Ma Bell to drop federal fees

Agencies that want telecommunications services from AT&T Government Solutions through its FTS 2001 contract won't have to pay activation fees through the end of 2004.

AT&T said it would waive the fees for services covered by the General Services Administration's FTS 2001 contract. The move shows how competitive the market for federal communications services has become.

"It's an effort to get agencies to consider moving traffic to us," AT&T spokesman Jim McGann said. "Secondarily, it dispels the notion that transition fees are a costly barrier to moving traffic from one carrier to another."

AT&T's fee waiver applies only to FTS 2001 services. Although the company was not one of the original winners of the telecom vehicle, AT&T has added services to it through a "crossover" provision that was built into the contract.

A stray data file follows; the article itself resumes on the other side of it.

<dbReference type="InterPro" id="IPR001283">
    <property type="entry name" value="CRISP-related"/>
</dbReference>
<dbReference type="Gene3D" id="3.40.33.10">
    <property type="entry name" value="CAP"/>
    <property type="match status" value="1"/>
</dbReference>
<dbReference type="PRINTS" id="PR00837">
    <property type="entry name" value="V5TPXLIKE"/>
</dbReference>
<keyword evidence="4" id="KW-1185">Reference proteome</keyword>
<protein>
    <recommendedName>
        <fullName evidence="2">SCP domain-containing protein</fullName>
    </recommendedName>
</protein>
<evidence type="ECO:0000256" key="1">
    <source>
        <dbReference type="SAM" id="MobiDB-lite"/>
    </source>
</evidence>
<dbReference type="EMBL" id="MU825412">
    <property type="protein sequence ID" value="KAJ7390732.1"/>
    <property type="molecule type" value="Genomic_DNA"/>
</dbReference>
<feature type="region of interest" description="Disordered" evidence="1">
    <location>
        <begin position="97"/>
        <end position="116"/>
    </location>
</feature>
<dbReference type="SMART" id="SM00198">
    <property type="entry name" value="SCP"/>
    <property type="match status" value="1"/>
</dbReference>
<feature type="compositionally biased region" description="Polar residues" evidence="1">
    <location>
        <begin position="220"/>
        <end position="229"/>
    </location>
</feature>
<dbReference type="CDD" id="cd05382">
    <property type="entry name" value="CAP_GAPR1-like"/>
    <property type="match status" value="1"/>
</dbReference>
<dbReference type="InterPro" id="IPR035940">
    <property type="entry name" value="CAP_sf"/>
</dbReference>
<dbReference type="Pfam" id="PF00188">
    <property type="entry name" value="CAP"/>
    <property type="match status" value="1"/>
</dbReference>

McGann said he could not say how much agencies would save. "The dollar savings for customers varies greatly depending on what we're providing," he said. "If it's a large, complicated network, these fees could amount to thousands in savings for the agency, and a good lure to get them to transition to us."

Traditional telecom carriers are feeling squeezed by competition, said Scott Wharton, vice president of marketing for BroadSoft Inc., a Gaithersburg, Md., company that sells Internet telephony products. AT&T brushes up against rivals Verizon Federal, MCI and Sprint at every turn.

Meanwhile, providers of Internet phone systems such as Avaya Inc., Nortel Networks Ltd. and Cisco Systems Inc. are nudging customers away from older telecommunications technology.

"They see it as an opportunity to kick the carriers in the teeth," Wharton said.

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